start */*/*/

start */*/*/
I UK [stɑː(r)t] / US [stɑrt] verb
Word forms "start":
present tense I/you/we/they start he/she/it starts present participle starting past tense started past participle started
a) [intransitive] to begin to happen or take place

Work has started on a new terminal at Heathrow Airport.

The World Championships start in two weeks' time.

The show has just started.

What time does school start in the morning?

start as:

The riot started as a dispute between neighbours.

b) used about a change, movement, process etc

Cellular decay starts at the moment of death.

start doing/to do something:

The leaves have started falling off the trees.

The traffic had started to move more freely now.

His confidence is starting to crumble.

It's starting to rain.

2) [intransitive/transitive] used for saying that someone begins to do something

Please start when you are ready.

Have you started the washing-up yet?

start by:

Let's start by defining our terms.

start with:

The class starts with some gentle stretching exercises.

start doing something:

Everyone in the class started laughing.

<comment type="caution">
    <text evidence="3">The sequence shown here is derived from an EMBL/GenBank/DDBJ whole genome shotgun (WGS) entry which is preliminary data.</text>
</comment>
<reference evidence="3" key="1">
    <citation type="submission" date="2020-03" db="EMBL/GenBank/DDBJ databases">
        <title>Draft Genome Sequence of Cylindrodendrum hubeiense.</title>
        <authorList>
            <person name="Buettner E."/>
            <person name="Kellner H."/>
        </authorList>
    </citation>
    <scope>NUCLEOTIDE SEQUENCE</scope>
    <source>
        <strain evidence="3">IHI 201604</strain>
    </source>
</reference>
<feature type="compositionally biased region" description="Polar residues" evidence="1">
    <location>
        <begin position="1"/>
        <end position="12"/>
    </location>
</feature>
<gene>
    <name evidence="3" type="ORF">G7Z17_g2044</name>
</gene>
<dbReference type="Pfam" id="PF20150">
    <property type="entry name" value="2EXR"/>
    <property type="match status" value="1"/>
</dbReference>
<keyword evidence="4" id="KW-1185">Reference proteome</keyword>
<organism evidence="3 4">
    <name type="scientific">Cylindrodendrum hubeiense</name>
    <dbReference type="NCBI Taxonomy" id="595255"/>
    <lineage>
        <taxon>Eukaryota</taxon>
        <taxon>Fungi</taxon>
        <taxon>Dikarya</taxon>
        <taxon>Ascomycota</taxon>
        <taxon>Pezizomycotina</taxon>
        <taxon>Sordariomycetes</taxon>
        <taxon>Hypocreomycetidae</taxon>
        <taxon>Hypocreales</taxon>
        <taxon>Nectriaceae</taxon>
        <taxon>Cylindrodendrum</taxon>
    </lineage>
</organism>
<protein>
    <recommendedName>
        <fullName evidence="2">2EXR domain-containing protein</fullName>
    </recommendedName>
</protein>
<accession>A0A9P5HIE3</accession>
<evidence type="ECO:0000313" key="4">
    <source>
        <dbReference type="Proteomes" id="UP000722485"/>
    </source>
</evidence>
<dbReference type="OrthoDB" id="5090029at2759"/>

start to do something:

I started to unpack my suitcase.

a) [intransitive/transitive] to begin a new job, career, or period of education

When do they want you to start?

Things were very different when I started in politics.

I started as an office boy and worked my way to the top.

start work:

I start work on Monday.

start school/college:

Children start school at age five.

b) [transitive] to begin a period of time in a particular way
start the day/week/year etc:

I usually start the day with a cup of coffee.

New York started the new century with a massive fireworks display.

c) [intransitive/transitive] to be involved in something at the beginning

Of the 36 horses that started the race, only four finished.

a) [intransitive/transitive] to begin a journey

We started early enough but got caught in the London traffic.

It was time to start the long walk back home.